Girl Gumshoe and Detective Dad

By LIZ BYRON. Before I tell you what I thought of the opening production of Gadfly Theatre‘s fifth season, a little disclosure: I didn’t seek out a cast list when I agreed to review this play, and so it wasn’t until I sat down in my seat on Friday night and looked at the program that I know two of the cast members reasonably well. I usually try to avoid that sort of thing, but while the Twin Cities theatre scene is robust, it is not infinite in size.


Lauren Diesch, G Zachariah White, Fawn Wilderson-Legros, Kathryn Fumie, and Kate Bailey. Image from

Alright, with that taken care of: Girl Gumshoe and Detective Dad. I have to admit, the title didn’t grab me, but I’ve had good experiences with Gadfly before, so I went for it — and I’m glad I did. Playwright Eli Effinger-Weintraub has created a story that is both humourous and touching, and is full of characters that are well-developed and endearing. There is a lot of story in this fairly short play (clocking about 1 hour, 50 minutes including an intermission), but it never feels rushed or forced. Well done, says me.

Girl Gumshoe and Detective Dad takes place on moving day. 22-year-old Gina Davenport is moving out of her parents’ basement and into an apartment with her girlfriend Sarita. Helping them are Gina’s parents, who each have their reasons for being unhappy about their daughter’s new living situation. Before he says goodbye, Gina’s father Troy decides that he and Gina should indulge in one last round of “Girl Gumshoe and Detective Dad”, the crime-solving game they started when Gina was only 4. But Troy seems to think the game is real, Gina is torn between playing childhood games with her dad and living her adult life with her girlfriend, and there may be a murder to uncover.

Now, you can argue about whether the play is ultimately about Gina, Troy, or both, so it is lucky that both Lauren Diesch and G Zachariah White respectively gave such strong performances. Diesch is sympathetic as Gina; torn between the fun and safety of childhood and the freedom of adulthood, and White was particularly outstanding as a father in denial about the passage of time; at times zany to the point of being manic, and just very… dad-ish, for lack of a more appropriate (or real) word.

There weren’t really any weak points in the cast, really. Kate Bailey as Gina’s mother Irene was so bitter it was almost uncomfortable to watch her, and Kathryne Fumie gave a very believable, natural performance as Gina’s girlfriend Sarita. And of course, I would be remiss if I didn’t mention Fawn Wilderson-Legros‘ entertaining and energetic performance as Nan, the over-the-top neighbour who invites herself into the girls’ lives.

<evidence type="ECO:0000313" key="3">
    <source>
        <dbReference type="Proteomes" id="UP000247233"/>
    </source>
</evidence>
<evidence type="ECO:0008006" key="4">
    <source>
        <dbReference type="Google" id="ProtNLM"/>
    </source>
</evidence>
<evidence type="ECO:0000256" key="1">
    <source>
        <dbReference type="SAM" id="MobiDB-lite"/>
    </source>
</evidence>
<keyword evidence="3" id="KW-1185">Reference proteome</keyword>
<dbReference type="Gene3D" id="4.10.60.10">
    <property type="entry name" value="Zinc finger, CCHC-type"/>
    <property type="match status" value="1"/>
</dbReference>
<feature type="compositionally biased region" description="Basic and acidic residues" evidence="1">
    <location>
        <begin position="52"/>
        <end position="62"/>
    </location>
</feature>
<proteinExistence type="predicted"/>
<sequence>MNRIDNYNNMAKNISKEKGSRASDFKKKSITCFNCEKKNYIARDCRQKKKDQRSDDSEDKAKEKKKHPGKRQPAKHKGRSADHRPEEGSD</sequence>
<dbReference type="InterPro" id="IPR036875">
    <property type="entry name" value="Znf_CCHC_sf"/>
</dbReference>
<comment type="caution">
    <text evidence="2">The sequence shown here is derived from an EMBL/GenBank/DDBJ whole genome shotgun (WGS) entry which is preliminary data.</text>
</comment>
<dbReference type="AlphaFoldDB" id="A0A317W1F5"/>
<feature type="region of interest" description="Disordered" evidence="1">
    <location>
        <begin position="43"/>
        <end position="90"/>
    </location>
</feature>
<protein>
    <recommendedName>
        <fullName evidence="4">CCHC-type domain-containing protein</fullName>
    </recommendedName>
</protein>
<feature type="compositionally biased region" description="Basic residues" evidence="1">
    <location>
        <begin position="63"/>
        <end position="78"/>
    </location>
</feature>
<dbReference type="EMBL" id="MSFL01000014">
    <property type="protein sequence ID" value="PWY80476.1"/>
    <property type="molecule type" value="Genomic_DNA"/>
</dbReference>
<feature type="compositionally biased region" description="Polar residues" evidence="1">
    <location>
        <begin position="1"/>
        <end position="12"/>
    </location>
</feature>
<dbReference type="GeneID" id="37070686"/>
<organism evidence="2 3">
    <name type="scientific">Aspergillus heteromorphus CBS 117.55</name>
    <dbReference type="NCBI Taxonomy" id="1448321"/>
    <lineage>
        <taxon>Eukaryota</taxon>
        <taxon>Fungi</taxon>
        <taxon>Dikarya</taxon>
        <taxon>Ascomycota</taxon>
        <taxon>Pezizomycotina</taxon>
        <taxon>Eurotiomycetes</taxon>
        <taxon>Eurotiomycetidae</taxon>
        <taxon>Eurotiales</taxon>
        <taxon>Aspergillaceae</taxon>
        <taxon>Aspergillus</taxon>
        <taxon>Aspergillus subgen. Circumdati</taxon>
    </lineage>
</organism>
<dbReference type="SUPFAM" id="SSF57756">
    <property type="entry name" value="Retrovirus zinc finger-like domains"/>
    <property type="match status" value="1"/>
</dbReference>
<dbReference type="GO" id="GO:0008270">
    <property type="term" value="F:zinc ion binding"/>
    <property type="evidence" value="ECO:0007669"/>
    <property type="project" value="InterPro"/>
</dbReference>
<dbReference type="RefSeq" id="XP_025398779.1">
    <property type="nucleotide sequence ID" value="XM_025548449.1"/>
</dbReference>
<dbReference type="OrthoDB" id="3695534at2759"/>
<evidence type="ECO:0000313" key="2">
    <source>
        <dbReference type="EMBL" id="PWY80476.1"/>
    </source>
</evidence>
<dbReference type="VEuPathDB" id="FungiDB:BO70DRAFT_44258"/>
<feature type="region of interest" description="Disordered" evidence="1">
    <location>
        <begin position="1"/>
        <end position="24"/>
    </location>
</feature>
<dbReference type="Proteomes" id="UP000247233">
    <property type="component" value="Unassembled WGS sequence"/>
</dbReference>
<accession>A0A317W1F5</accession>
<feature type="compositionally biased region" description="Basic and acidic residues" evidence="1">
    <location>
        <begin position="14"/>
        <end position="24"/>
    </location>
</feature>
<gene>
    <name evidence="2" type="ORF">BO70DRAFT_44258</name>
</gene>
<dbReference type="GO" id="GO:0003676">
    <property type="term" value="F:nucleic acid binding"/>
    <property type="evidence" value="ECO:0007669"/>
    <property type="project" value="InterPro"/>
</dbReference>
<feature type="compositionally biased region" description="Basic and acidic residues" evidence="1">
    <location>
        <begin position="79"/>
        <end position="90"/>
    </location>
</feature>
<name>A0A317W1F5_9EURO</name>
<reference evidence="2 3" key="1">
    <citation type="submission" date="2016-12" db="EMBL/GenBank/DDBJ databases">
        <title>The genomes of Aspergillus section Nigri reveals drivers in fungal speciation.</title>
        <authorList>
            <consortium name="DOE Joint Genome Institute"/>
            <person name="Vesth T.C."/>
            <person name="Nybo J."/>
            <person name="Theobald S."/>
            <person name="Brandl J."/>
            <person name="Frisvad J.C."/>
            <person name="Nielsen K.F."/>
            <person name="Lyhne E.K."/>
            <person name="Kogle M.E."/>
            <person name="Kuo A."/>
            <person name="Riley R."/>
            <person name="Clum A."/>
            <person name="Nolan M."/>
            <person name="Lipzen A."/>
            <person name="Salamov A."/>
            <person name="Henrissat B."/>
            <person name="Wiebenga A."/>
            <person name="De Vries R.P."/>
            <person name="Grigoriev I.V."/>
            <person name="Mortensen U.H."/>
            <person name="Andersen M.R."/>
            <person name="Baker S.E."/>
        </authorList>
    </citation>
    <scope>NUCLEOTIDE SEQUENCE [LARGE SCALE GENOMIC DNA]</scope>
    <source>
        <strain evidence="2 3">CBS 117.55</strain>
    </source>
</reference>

I was so happy to see a play with LGBT characters that wasn’t a play about LGBT issues. Sure, the fact that Gina is moving in with her girlfriend is an issue throughout the play, but it’s not the focus of the story, which is so refreshing and something I hope to see more of. Now, this is me letting my personal politics show, but I think that any time characters who are part of a minority group — be it defined by race, orientation, gender, religion, size, shape, etc — are seen on stage without being labelled primarily as their minority (“The Black Girl” or “The Trans Guy” or “The Fat Lady”, etc) it shows progress toward acceptance. Suddenly that black girl is not important for the colour of her skin, but for her obsession with video games, or whatever it is. Similarly, the fact that this play is not about how Gina and Sarita are lesbians (or bisexuals, or maybe one of each!) but about their relationships, particularly Gina’s relationship with her father, makes the presence of a same-sex relationship seem less radical (which, by the way, it isn’t). So, bravo, Eli Effinger-Weintraub.

Now, one piece of advice: if you go to see the show — which you should — don’t sit in the front row. The People’s Center is a cozy venue that is reasonably well-designed, but the lighting is such that when all the stage lights are on, the front row is rather better-lit than one might prefer. So, watch out for that. And keep in mind, this is a small theatre company that lacks a huge budget; this is not a show with fancy sets and extravagant costume changes. But, you know, those things may be fun, but they definitely aren’t necessary to tell a good story. Go see Girl Gumshoe and Detective Dad; you’ll have a good time and be glad you went.

Girl Gumshoe and Detective Dad by Eli Effinger-Weintraub, presented by Gadfly Theatre runs October 17-26th, 2014 at the People’s Center Theater, 425 20th Ave S, Minneapolis, MN. Tickets $12-25 sliding scale with pay-what-you-can performances on October 19, 20, and 26. Purchase tickets at or at the door.

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